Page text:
The development of intermittent endurance capacity, its underlying mechanisms and role in reaching professional level in soccer was investigated. The sample included 130 talented youth soccer players aged 14-18, who became professional (n = 53) or non-professional (n = 77) players in adulthood. In total 229 Interval Shuttle Run Test (ISRT) scores were taken over five years. Players who became professionals improved from age 14 to 18 on average from 68 to 109 runs in contrast to players who remained amateurs (from 73 to 93 runs). A longitudinal model was developed using linear mixed models procedures. Intermittent endurance capacity can be predicted adequately with a two-level hierarchical model (p < 0.05). Anthropometric characteristics and playing position did not improve model fit (p > 0.05). The estimated ISRT score necessary to reach professional level is: ISRT=-375.77-62.89+(51.20+4.20)* age-1.50* age (2)+3.54* hours of soccer training+1.18* additional training hours. In conclusion, intermittent endurance capacity improves with age in talented youth soccer players. From age 15 players who reached the professional level show a faster development than their non-professional counterparts. This development is positively influenced by both soccer specific and additional training.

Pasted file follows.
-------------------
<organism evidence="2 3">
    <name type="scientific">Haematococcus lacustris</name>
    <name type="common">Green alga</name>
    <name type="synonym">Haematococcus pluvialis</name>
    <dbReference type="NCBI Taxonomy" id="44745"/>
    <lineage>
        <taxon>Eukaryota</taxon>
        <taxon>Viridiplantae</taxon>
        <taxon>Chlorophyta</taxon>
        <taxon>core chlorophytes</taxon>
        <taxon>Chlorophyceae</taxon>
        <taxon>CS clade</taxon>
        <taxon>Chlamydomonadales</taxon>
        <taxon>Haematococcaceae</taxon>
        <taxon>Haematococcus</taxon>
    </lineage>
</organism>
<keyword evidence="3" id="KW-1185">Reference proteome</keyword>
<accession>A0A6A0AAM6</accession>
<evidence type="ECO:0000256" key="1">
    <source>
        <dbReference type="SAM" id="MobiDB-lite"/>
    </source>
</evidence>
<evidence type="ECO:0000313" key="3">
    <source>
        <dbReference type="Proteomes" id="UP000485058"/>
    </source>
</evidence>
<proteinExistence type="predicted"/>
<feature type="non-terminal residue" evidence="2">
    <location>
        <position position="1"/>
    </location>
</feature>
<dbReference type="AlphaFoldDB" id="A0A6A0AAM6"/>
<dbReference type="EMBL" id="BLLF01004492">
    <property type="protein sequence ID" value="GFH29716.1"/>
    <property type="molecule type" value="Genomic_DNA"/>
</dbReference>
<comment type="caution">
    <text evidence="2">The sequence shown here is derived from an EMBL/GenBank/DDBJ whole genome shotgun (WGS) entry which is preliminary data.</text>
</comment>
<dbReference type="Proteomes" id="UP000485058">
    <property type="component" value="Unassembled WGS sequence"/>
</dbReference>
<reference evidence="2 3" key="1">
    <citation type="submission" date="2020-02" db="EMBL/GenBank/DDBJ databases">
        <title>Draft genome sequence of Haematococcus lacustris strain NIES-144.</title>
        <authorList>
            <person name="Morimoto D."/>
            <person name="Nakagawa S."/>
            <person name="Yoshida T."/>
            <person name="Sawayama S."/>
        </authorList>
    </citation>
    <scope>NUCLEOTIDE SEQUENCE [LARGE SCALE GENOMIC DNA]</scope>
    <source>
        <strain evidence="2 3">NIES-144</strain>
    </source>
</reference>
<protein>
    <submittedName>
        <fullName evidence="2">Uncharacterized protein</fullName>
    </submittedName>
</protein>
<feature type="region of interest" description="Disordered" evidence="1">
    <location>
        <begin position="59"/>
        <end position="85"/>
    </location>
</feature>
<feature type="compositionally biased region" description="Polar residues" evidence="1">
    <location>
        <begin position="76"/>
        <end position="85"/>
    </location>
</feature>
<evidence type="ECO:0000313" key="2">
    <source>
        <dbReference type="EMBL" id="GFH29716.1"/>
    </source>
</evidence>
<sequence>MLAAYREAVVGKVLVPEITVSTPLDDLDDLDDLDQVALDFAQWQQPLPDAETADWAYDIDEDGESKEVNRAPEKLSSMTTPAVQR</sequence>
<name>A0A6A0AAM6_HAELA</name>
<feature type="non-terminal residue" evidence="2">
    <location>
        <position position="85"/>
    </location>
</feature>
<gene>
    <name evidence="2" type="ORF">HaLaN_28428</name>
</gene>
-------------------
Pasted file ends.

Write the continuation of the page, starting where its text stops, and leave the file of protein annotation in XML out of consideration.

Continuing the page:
Georg Thieme Verlag KG Stuttgart.New York.